By Chef Meg Galvin, Healthy Cooking Expert at SparkPeople.com
Cucumbers should have a permanent slot on your shopping list. There are endless ways to use them in the kitchen. Grab a couple because one a week may not be enough.
How to harvest or select from the store:
Cucumbers are very easy to grow. The hard part is to getting out into the garden and harvesting every day once the plants start producing. Whether you are in a garden or in the produce section at your favorite market, choose firm and bright green cucumbers. Large cucumbers might seem like a bargain when sold at a unit price instead of by pound, but the large varieties tend to have tough skins and large watery seed cavities.
Choose small cucumbers because they have small seed cavities, thin skins, and tender flesh. If the market only has large ones, you might want to peel them and scoop out the seeds.
For peak freshness, choose cucumbers that are dark green, with no yellow spots or bruising on the flesh, which can be a sign that the cucumber may be bitter or bland.
Most cukes at the market are coated with edible wax or oil. You can scrub it away or peel it off, but you do need to remove it before eating.
To store: Optimal storage is in a perforated bag. The cucumbers are about 90% water so the bag will allow the cucumber to breathe and not allow produce drawer neighbors with strong odors to penetrate their skin.
Though grocers like to store baby cucumbers in foam trays wrapped in plastic, it's not good for them--it will speed spoilage.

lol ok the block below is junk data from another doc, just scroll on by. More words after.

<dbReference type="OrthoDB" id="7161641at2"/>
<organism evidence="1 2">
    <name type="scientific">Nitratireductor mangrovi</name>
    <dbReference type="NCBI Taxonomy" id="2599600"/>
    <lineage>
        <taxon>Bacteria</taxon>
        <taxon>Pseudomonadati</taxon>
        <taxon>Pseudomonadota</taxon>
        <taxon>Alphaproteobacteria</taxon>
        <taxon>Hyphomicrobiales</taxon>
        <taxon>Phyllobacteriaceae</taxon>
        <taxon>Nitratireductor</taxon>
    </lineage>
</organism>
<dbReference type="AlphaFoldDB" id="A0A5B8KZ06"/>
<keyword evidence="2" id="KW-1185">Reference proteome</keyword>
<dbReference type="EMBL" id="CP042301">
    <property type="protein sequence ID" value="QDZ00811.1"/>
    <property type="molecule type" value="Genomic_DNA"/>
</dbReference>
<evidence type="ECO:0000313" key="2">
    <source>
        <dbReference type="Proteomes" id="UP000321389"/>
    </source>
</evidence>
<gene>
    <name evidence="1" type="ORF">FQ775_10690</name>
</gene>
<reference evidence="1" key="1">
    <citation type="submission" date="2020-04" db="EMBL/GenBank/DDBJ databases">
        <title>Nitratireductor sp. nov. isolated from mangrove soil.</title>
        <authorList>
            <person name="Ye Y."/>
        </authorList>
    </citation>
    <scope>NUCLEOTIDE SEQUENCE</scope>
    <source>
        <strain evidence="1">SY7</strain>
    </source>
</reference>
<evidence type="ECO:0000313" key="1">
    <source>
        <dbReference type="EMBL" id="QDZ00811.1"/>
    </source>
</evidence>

I've long passed the days of my mom packing lunch of a cucumber sandwich for the pool... if only I could bring them back. Nothing sounds better than a thinly sliced cucumber and radish sandwich on thin whole wheat bread with lots of cracked black pepper and a dollop of Greek yogurt. (OK, I'll admit we did not have Greek yogurt back in the day, so my sandwich was spread with mayonnaise. Just think how much healthier we are with all the new food options!)
In addition to my beloved cucumber sandwiches, there are plenty of other options for the humble cucumber. This water-based vegetable is so versatile in salads and side dishes. Give some of these cucumber infused recipes a try.
- Give black-eyed pea salad a summer twist by adding cubes of cucumber.
- Add chunks or puree into fresh tomato gazpacho.
- Let it be the headliner in a cold soup. Peel and puree 2 cucumbers with 1 green onion, 1/2 bunch cilantro, and 1 cup salsa verde. Stir in 1/2 Greek yogurt and chill.
- Make a traditional raita to cool down Indian dishes, chipotle burgers, or lamb roast.
- Make a quick cucumber salad with 1 sliced cucumber, 1 sliced carrot, 2 tablespoons white wine vinegar, pinch of sugar and salt. Let it chill in the fridge for 30 minutes before diving into as a nice addition to a sandwich.
- Stuff cucumbers with hummus or pea puree.
What is your favorite way to eat cucumbers?
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SparkPeople Healthy Cooking Expert Meg Galvin is a World Master Chef, culinary instructor, and the author of " The SparkPeople Cookbook: Love Your Food, Lose the Weight." A farmer's daughter and marathon runner, she lives in northern Kentucky with her husband and three teenage sons.